• Definition of Reimbursable Expense. Code Section 409A requires an objectively determinable definition of an expense eligible for reimbursement. The description of the reimbursable expense does not need to be extensive, but does need to be written into the relevant plan document (which could be an employment agreement).
  • Prescribed Reimbursement Period. Eligible expenses must be incurred during a prescribed period of time. This period of time can be as long or as short as desired – the lifetime of the service provider works for Code Section 409A purposes. Again, this needs to be written into the plan document.
  • Reimbursement

Five Common 409A Design Errors: #1 Employment Claims Releases

Five Common 409A Design Errors: #1 Employment Claims Releases

February 15, 2012

Authored by: benefitsbclp

Over the next several weeks, we will be writing about five common Code Section 409A design errors and corrections.  This is the first of those posts.

You are designing an executive employment agreement with a substantial severance component. For the amount of severance, it seems fair to condition payment upon execution of an agreement waiving all employment claims (ADA, age discrimination, etc.). Why not just say that severance payments don’t begin until the executive returns the claims release? The answer – Code Section 409A.

Incredulous? Here’s the concern. An employee who will begin to receive severance upon return of a release could potentially hold on to the release until the year following his or her termination. What does that achieve? Because the severance is taxable when actually paid, the employee could hold on to a release, defer taxation, and ultimately pay fewer taxes on the severance. Employee discretion as to the timing of taxation exercised opportunistically upon termination of employment is anathema to Code Section 409A.

There are two common solutions to this design problem, both with advantages and disadvantages.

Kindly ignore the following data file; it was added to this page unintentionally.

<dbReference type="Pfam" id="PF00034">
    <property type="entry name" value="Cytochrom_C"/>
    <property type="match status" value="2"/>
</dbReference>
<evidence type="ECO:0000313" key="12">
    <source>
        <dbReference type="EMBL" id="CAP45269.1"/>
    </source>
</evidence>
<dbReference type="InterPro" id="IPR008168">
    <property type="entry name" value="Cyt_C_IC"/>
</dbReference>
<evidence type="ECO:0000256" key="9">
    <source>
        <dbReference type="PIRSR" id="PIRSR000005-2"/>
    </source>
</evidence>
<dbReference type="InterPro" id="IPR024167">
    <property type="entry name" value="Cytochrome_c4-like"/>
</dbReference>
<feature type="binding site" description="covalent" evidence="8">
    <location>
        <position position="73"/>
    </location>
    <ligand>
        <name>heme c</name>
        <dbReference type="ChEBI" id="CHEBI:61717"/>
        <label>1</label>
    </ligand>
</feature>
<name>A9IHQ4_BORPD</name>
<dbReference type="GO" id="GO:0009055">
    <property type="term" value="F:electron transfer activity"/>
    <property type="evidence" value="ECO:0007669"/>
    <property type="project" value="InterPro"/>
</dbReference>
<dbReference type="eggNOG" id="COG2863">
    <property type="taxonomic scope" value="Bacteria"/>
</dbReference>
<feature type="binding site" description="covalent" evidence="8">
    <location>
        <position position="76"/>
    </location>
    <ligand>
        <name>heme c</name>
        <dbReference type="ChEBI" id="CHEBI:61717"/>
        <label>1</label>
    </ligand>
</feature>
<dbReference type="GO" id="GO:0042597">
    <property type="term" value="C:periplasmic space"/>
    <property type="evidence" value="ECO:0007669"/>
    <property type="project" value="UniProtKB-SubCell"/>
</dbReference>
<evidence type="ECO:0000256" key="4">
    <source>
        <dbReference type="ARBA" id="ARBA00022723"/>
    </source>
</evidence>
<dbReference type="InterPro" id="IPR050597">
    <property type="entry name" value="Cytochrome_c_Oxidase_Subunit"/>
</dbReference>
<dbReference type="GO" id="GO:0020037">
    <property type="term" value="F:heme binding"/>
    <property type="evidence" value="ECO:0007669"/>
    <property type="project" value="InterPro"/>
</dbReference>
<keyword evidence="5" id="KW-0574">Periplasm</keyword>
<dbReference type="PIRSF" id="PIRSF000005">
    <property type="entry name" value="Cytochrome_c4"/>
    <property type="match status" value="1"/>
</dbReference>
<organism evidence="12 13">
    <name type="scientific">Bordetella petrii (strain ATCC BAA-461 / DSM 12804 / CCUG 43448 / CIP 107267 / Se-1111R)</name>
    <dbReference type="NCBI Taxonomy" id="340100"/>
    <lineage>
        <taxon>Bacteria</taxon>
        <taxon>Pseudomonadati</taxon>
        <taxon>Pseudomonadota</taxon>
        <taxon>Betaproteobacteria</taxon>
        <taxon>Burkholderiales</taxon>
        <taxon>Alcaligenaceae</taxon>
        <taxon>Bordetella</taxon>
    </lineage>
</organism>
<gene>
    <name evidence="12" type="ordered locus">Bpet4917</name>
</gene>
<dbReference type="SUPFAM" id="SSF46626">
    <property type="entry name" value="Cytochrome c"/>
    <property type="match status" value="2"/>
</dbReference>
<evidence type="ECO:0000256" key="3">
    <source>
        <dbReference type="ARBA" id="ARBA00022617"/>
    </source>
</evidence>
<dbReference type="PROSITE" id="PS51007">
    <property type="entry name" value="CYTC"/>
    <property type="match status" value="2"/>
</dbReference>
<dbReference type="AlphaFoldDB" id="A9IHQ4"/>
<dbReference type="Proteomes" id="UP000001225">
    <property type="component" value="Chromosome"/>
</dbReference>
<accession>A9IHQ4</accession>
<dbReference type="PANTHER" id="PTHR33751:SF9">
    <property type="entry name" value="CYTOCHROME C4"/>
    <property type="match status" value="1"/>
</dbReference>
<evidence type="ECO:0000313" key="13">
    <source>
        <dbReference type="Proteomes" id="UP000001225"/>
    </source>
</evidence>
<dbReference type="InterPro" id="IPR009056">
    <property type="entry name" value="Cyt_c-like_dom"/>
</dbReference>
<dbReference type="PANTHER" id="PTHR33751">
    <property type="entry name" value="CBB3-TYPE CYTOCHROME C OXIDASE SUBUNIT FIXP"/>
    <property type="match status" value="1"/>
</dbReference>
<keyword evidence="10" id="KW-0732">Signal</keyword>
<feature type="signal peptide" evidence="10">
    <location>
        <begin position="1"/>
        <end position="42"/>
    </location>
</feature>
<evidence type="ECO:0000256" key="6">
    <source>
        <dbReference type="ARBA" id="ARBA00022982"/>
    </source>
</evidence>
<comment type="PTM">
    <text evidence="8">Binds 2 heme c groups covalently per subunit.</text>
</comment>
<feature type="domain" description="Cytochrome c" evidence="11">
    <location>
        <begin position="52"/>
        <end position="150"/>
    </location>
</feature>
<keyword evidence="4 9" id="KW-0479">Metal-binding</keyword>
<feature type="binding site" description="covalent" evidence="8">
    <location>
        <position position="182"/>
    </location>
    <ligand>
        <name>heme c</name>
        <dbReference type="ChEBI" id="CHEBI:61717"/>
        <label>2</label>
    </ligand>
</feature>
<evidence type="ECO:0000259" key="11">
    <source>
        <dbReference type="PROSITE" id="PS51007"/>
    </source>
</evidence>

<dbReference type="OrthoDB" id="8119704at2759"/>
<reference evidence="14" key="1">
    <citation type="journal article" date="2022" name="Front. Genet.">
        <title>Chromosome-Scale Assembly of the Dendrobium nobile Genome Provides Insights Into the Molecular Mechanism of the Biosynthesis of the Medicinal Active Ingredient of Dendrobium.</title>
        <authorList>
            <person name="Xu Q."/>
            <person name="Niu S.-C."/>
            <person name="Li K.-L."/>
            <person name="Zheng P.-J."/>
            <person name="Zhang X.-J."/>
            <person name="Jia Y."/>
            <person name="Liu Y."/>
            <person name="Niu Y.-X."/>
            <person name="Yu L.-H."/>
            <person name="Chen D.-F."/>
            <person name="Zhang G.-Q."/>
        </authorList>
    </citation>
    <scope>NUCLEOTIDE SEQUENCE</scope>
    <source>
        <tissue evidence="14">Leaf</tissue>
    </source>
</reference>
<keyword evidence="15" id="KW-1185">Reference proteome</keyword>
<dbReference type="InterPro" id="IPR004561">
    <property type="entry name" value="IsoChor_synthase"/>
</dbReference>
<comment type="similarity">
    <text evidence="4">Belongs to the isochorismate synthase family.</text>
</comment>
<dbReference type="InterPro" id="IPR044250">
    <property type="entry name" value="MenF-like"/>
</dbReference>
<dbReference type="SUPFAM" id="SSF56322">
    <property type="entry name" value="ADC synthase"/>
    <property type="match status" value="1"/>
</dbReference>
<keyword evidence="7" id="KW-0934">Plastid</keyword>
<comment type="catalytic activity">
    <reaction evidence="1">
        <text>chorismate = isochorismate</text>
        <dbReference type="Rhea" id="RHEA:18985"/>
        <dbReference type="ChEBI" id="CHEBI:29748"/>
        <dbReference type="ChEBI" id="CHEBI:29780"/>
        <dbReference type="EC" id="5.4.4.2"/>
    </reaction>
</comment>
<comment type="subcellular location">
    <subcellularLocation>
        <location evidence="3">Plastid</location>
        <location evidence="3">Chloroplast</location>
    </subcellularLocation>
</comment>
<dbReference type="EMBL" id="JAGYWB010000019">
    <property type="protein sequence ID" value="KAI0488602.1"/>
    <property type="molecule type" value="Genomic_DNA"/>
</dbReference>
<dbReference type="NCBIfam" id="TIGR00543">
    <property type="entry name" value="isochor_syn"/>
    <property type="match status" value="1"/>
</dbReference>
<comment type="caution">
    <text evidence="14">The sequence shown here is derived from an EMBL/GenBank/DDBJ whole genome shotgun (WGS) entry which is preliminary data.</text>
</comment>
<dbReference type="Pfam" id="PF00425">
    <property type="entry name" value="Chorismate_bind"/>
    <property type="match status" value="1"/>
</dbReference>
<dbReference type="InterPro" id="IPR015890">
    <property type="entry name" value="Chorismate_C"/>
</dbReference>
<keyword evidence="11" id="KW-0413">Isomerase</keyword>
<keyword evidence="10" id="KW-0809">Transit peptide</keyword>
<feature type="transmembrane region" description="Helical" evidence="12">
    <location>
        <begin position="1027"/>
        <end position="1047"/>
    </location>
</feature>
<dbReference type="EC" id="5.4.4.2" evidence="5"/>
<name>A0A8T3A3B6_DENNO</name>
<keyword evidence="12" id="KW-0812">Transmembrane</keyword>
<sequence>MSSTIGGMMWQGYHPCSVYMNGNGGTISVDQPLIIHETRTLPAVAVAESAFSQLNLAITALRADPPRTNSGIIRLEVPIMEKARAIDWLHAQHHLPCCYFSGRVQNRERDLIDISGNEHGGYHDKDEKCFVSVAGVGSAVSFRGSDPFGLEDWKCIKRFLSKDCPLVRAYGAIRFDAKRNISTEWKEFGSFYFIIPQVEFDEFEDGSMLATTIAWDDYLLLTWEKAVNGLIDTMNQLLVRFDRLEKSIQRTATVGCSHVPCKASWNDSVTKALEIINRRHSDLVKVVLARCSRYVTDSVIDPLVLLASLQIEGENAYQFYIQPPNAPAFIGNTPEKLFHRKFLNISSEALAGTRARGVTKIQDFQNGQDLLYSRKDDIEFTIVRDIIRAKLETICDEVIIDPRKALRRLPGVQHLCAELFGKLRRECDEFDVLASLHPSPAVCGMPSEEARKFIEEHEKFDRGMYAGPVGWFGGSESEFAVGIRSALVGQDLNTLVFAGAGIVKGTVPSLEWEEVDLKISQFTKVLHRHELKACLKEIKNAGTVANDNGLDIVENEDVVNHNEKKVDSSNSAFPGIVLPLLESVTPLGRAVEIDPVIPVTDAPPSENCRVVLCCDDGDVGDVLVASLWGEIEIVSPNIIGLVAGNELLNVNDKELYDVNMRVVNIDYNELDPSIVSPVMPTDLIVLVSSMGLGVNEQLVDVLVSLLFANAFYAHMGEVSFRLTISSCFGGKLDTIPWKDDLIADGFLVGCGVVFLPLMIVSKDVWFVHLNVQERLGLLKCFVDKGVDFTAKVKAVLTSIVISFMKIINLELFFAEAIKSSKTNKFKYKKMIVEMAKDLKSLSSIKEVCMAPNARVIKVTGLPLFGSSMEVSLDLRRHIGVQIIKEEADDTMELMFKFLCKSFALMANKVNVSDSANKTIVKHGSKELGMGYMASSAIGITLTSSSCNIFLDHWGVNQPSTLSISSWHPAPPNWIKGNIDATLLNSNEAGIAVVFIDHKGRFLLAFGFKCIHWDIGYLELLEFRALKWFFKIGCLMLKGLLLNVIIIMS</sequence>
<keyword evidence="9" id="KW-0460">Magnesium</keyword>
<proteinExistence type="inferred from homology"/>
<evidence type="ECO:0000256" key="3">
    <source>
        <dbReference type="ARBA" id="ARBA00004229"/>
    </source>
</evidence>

State Taxation of Former Residents’ Retirement Income

State Taxation of Former Residents’ Retirement Income

December 28, 2011

Authored by: benefitsbclp

Recently, the New York State Department of Taxation and Finance issued an Advisory Opinion regarding whether New York State may impose income tax on distributions from a nonqualified deferred compensation plan made to a former resident.  Under federal law, states may not impose income tax on these retirement payments. Plan sponsors that participate in nonqualified deferred compensation plans should be aware of the tax implications of this law.

Click here to view the Alert.

‘Tis the Season to Double-Check for 409A Compliance

‘Tis the Season to Double-Check for 409A Compliance

December 13, 2011

Authored by: benefitsbclp

‘TIS THE SEASON to check executive deferred compensation practices for operational compliance with section 409A of the Internal Revenue Code and the specific terms of company plans and employment agreements.

Common operational errors include deferring too much or too little and making distributions too large, too small, too early or too late.

Even a minor operational error can cause trouble unless it is corrected promptly. Some types of operational errors discovered in the year of the error or one of the next two years can be corrected without ruinous results under IRS procedures. This makes it appropriate to review your 2011 deferral and distribution records to make sure everything is just right or to identify issues and make prompt corrections. If you did not review your records for 2009 or 2010, that also would be worth doing now. Although the corrections approved by the IRS are more difficult and more costly for errors that occurred in the two prior years, making an approved correction is still far better than the onerous taxes imposed on the affected employee if no correction is made.

The correction procedures are described at length in IRS Notice 2008-113. Please call us if we can be of assistance.

The attorneys of Bryan Cave Leighton Paisner make this site available to you only for the educational purposes of imparting general information and a general understanding of the law. This site does not offer specific legal advice. Your use of this site does not create an attorney-client relationship between you and Bryan Cave LLP or any of its attorneys. Do not use this site as a substitute for specific legal advice from a licensed attorney. Much of the information on this site is based upon preliminary discussions in the absence of definitive advice or policy statements and therefore may change as soon as more definitive advice is available. Please review our full disclaimer.